Effect of mouse intestinal bacteria on incidence of colorectal tumors induced by 1,2-dimethylhydrazine injection in gnotobiotic transgenic mice harboring human prototype c-Ha-ras genes.
Narushima S. Itoh K. Mitsuoka T. Nakayama H. Itoh T. Hioki K. Nomura T.
Department of Veterinary Public Health, Faculty of Agriculture, University of Tokyo, Japan.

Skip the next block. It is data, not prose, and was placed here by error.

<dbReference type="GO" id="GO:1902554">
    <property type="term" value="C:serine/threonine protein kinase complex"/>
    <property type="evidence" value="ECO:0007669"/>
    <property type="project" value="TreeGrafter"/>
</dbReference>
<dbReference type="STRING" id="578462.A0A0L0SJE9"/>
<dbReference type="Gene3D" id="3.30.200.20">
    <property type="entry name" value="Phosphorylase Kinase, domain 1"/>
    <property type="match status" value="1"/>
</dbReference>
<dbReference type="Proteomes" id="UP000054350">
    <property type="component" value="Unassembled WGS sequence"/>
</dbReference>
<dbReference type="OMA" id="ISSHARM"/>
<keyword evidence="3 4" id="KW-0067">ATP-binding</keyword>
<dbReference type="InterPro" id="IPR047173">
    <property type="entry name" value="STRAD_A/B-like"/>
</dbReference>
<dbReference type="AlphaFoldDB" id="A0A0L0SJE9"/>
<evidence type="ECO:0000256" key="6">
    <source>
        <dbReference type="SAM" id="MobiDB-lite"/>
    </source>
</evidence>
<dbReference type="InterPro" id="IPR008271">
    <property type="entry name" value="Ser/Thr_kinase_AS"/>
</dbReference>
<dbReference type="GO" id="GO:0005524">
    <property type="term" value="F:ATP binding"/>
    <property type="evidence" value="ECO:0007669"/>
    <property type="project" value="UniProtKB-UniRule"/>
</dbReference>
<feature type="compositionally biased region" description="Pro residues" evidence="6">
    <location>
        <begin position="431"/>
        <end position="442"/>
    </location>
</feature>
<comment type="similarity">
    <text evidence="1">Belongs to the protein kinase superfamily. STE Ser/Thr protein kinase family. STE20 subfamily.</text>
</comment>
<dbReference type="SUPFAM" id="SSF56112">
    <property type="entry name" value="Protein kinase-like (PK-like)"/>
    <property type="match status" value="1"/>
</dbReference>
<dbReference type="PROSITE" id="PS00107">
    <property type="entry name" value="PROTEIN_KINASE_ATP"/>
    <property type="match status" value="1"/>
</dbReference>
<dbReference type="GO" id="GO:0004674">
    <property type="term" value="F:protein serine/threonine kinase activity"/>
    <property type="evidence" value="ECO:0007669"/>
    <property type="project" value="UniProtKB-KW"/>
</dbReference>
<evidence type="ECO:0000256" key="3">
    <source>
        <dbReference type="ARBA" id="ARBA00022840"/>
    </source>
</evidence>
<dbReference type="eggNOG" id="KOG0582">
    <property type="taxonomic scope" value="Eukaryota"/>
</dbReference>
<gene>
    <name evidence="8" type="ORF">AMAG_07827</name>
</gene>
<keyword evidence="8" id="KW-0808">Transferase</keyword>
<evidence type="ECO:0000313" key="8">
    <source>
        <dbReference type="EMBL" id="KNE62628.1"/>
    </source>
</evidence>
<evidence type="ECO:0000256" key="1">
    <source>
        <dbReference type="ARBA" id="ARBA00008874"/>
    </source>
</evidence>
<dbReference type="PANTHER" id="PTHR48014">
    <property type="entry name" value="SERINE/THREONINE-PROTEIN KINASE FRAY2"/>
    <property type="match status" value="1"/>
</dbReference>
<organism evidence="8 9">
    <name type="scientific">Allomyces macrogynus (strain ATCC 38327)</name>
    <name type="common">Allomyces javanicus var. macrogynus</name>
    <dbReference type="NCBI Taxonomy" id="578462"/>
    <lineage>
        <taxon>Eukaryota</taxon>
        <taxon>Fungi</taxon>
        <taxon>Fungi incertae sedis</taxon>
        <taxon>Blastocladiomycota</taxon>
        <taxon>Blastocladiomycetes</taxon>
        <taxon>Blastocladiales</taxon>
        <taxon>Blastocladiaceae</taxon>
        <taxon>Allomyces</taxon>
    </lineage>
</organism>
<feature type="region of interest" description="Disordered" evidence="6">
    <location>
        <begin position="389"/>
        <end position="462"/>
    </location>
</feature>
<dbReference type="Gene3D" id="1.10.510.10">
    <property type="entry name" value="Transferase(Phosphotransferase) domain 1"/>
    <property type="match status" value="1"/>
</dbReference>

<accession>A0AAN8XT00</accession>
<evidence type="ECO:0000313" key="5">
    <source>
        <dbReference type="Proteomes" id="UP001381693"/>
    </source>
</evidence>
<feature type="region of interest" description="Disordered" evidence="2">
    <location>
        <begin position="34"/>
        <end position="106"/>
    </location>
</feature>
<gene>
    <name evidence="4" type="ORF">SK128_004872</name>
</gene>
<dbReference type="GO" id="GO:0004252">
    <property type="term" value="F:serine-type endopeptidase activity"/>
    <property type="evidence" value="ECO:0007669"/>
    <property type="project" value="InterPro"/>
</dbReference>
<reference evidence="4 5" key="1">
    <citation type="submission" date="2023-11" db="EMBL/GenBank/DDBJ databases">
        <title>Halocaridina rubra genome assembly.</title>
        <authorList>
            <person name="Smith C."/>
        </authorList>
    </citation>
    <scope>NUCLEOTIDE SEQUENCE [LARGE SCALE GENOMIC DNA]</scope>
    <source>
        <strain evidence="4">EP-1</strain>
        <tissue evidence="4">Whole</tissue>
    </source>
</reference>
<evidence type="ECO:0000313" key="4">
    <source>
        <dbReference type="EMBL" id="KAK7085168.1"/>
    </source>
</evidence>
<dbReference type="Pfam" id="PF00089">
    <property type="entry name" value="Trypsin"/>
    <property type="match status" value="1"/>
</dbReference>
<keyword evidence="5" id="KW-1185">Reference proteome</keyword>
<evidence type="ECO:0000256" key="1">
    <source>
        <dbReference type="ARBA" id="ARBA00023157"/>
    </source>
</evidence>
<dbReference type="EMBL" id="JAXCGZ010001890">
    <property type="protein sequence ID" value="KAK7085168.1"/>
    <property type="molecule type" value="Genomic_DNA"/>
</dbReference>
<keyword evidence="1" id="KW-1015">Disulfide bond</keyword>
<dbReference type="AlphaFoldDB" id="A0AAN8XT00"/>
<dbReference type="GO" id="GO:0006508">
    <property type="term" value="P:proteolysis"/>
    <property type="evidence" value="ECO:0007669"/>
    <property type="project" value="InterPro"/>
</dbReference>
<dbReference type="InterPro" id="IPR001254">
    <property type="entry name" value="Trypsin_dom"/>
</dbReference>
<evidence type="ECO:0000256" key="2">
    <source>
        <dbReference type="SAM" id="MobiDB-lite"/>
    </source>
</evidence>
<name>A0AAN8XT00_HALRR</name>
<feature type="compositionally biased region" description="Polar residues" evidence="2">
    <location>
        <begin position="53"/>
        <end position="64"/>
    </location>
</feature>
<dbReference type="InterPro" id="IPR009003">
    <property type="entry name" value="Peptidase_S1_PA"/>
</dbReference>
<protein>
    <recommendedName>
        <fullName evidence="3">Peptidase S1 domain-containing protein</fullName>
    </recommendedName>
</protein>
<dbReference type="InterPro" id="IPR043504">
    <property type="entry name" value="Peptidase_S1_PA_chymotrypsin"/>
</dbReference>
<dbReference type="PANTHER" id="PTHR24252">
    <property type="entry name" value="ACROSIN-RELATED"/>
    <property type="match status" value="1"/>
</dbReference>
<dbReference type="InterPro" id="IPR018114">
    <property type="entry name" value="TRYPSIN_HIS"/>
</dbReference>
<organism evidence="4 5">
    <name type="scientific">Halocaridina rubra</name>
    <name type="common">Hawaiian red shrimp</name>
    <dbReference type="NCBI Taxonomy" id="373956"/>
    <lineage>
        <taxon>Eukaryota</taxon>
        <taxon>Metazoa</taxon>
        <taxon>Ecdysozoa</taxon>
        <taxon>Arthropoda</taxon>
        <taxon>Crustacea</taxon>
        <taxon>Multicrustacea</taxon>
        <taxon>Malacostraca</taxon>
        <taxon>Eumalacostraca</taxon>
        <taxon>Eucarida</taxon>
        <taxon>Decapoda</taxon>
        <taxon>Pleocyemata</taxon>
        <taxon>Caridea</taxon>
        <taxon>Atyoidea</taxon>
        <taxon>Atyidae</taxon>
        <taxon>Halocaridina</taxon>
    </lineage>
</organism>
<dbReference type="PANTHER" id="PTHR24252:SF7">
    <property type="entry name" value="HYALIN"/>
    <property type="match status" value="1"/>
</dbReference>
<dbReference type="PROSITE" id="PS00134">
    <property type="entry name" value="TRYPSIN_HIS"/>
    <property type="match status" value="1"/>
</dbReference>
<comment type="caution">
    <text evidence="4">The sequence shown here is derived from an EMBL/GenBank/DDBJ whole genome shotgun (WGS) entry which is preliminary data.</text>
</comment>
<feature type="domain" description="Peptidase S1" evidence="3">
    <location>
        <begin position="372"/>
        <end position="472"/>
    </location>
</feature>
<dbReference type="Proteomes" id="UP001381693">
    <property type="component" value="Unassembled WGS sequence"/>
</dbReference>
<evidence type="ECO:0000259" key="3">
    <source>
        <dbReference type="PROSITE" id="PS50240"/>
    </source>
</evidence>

We produced transgenic (Tg) gnotobiotic (GB) mice carrying human prototype c-Ha-ras genes and compared the incidence of colorectal tumors induced by 1,2-dimethylhydrazine (DMH) injection. At 7 to 11 weeks of age, germfree (GF) CB6F1-Tg Hras2 mice were inoculated with various mouse fecal suspensions or mixtures of bacteria isolated from mouse feces. Three weeks after bacterial inoculation, DMH was administered by subcutaneous injection at 20 mg per kg body weight for 20 weeks. Mice were euthanized 5 weeks after the last injection to investigate the number of colorectal tumors. The incidence of colorectal tumors was high in both Tg- and non-Tg-GF mice (100%). In Tg-specific pathogen-free (SPF) mice and Tg-GB-4 mice associated with basic mouse flora consisting of Escherichia coli, lactobacilli, Bacteroides and clostridia, the incidence of colorectal tumors was as high as that in GF mice. In Tg-SPF mice, the tumor score was higher than in Tg-GF mice (p < 0.01), but no colorectal tumors were detected in non-Tg groups of SPF, and the tumor incidence was remarkably low in non-Tg-GB-4 mice. The tumor incidence and score in Tg- and non-Tg-GB mice varied depending on the bacterial combination in their intestine. These results indicate that the presence of human c-Ha-ras genes and intestinal bacteria substantially modify colorectal tumorigenesis induced by DMH.